Now a varied landscape of three-decker housing and commercial development, Northwest Cambridge grew more slowly than the rest of Cambridge. This section of the city is actually composed from parts of three early settlements—Watertown, Charlestown, and Newtowne (Cambridge). The area remained purely agricultural throughout the colonial period, primarily inhabited by yeoman farmers and a small number of country estate owners. After the Revolution and the construction of the new bridges to Boston, the local economy began to turn from individual, self-sufficient farmsteads into commercial farming to serve the Boston markets.
The construction of railroad lines through Cambridge from the 1840s on made the inexpensive land here attractive for urban fringe development of those industries not tolerated elsewhere. Tanneries, brickyards, slaughterhouses, carriage factories, and the city almshouse found homes in Northwest Cambridge. To serve these activities, new waves of immigrant workers were attracted to nearby housing. The cattle market, slaughterhouse, and related industries developed first from Porter Square north along Massachusetts Avenue. By the mid-nineteenth century, carriage builders also inhabited this district. Fresh Pond became an active site for the harvesting and transporting of ice in the early nineteenth century and then a part of the Cambridge water system after 1852. Ample deposits of clay east of Alewife Brook and Fresh Pond generated substantial brick industries from the eighteenth into the twentieth centuries. After the demise of these brickyards, this industrial landscape was easy prey for highways and strip commercial development.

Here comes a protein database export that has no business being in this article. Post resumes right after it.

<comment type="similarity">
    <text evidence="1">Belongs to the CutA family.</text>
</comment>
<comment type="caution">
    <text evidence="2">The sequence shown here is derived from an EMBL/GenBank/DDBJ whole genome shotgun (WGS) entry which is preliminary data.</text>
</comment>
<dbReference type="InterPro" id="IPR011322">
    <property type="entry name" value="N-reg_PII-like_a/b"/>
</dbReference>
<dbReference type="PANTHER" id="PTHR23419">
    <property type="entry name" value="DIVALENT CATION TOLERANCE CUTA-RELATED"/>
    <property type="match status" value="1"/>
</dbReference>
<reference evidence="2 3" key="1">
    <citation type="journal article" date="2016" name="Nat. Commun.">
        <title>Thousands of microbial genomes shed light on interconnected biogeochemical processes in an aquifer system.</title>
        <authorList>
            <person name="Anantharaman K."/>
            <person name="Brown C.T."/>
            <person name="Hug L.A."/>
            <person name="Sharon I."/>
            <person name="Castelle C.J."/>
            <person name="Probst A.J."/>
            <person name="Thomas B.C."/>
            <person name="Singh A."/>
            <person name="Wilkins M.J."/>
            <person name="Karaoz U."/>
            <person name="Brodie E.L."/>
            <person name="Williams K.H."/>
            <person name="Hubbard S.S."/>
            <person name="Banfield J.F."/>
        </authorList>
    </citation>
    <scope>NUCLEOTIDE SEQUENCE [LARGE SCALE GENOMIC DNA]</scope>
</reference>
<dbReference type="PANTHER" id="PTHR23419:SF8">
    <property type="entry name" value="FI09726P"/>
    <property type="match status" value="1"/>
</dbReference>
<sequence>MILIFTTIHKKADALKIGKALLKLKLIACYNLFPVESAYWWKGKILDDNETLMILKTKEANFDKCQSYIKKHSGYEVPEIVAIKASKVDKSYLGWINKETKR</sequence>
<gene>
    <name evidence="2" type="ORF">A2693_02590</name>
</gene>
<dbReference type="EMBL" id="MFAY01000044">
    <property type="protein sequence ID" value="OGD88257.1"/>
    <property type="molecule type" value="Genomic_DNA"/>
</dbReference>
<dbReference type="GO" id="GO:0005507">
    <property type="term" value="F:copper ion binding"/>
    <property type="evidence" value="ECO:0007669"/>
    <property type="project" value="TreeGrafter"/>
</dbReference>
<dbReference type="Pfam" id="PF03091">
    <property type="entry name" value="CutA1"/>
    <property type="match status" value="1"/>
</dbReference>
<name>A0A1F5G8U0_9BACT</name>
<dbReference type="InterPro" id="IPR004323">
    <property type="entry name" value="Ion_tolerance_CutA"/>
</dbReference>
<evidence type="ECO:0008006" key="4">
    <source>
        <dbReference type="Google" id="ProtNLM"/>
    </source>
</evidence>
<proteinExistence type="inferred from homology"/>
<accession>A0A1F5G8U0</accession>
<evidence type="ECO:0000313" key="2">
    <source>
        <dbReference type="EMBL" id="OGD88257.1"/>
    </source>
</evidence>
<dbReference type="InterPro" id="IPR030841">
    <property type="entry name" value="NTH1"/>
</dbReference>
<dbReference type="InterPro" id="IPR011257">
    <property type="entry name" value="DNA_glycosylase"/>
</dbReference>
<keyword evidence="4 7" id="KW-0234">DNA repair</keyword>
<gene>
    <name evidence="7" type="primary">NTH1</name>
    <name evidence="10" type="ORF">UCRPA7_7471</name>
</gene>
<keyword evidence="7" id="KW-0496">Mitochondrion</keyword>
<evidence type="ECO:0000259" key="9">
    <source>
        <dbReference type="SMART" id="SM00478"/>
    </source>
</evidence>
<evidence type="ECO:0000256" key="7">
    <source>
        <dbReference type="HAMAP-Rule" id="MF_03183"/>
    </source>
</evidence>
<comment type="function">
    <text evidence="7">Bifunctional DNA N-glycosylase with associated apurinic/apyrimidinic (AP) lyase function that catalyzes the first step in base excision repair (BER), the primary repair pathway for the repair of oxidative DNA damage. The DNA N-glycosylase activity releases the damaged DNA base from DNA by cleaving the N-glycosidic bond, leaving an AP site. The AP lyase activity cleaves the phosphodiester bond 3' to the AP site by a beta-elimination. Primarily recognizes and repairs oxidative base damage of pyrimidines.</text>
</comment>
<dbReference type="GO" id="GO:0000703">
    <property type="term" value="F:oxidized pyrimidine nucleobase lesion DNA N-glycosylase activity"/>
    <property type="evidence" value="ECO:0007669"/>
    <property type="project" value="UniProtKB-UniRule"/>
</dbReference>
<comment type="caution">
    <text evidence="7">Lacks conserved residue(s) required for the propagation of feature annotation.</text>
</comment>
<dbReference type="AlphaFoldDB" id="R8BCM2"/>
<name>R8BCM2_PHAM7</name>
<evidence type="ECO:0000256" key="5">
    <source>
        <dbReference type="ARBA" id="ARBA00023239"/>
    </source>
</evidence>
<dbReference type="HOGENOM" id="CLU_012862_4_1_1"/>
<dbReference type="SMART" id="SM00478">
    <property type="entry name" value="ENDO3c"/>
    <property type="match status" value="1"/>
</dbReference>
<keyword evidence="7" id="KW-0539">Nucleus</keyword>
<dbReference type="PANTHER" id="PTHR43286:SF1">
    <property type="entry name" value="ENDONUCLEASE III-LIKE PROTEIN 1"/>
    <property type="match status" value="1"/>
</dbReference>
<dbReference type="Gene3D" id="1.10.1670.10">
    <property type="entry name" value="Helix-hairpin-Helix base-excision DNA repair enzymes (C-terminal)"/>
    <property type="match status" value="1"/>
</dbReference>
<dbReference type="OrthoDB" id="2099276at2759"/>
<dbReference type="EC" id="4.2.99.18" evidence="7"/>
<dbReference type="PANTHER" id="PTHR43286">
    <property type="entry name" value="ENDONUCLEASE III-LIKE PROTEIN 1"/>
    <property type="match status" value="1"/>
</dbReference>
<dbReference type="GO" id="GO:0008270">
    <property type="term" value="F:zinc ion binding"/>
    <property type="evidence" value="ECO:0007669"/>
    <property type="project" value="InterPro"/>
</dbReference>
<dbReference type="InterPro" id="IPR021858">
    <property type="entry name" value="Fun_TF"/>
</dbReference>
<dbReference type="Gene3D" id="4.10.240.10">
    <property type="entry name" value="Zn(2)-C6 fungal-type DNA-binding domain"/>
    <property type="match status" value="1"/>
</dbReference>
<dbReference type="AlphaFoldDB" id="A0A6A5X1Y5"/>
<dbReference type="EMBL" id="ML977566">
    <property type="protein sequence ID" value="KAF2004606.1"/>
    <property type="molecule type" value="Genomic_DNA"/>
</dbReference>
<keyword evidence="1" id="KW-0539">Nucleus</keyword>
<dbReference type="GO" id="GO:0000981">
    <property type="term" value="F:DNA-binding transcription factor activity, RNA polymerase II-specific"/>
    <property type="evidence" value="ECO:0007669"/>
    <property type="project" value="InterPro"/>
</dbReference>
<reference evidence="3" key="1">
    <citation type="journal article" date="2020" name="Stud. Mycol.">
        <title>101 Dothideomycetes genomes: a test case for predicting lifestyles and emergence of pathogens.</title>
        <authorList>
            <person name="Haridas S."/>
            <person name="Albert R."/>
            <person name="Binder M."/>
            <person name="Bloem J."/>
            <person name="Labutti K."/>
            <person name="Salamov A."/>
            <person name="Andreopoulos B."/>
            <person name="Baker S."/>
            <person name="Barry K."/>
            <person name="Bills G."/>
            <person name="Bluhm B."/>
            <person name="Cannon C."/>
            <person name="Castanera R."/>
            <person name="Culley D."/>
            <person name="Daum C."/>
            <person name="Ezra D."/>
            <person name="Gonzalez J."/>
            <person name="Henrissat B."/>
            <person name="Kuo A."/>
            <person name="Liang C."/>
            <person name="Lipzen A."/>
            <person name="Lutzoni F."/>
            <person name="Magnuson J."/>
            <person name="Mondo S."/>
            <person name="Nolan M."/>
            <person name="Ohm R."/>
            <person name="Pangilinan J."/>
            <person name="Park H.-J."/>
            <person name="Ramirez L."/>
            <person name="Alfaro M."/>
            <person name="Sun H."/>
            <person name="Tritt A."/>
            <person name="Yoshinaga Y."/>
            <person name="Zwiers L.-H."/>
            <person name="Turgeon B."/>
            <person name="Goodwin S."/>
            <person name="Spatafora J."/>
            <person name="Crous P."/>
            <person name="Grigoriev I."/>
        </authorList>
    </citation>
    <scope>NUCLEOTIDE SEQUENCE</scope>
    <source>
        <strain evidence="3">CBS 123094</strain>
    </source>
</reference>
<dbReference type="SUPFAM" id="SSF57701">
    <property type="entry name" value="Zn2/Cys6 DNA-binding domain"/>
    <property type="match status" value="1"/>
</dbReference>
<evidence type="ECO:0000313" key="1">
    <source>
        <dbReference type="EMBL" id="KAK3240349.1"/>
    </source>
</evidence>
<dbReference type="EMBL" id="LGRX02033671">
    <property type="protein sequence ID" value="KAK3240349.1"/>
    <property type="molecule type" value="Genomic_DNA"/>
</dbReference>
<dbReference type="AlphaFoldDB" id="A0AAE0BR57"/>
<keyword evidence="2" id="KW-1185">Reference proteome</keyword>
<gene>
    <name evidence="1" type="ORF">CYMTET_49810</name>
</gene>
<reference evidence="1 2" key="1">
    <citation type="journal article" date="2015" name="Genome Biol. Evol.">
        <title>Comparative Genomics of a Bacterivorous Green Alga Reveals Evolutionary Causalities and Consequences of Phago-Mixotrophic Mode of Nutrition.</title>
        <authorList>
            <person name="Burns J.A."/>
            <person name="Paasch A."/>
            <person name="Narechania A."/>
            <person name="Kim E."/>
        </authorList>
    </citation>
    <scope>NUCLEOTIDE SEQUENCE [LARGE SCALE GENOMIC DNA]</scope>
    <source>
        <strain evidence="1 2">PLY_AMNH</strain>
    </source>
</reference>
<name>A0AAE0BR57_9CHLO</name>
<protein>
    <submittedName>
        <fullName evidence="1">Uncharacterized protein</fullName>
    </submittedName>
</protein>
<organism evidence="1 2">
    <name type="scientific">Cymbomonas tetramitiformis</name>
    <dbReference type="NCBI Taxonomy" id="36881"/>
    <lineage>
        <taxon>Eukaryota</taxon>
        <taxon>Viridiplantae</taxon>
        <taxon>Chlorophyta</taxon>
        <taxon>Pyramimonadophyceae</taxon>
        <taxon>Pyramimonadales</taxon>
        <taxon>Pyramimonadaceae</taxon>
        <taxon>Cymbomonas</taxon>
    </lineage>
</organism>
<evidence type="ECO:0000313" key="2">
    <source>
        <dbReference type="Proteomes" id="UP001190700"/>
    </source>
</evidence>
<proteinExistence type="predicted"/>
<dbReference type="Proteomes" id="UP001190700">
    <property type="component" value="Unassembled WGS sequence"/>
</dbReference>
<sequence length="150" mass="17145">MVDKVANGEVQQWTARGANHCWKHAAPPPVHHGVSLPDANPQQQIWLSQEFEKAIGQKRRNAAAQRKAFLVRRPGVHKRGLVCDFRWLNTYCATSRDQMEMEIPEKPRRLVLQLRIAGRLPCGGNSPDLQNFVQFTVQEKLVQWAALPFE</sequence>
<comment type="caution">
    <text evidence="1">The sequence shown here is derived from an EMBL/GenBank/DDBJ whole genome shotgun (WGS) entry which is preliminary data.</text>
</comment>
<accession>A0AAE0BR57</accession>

Beyond the industrial infrastructure, Northwest Cambridge experienced residential development tied to the rail lines, trolley routes, and automobile corridors. The colonial farms were divided from the 1840s on, without a comprehensive plan for subdivision. Housing for the middle and working classes evolved as land became available. The ubiquitous three-deckers joined workers cottages and boardinghouses in the later nineteenth century. After World War II, public housing projects entered the neighborhoods; these reached their greatest density in the public/private financing of the three twenty-two-story Rindge Towers (1968–1970, S. J. Kessler and Sons). With single-, two-, and three-family residences combined with town houses and apartment buildings, Northwest Cambridge now offers a diverse range of housing options.
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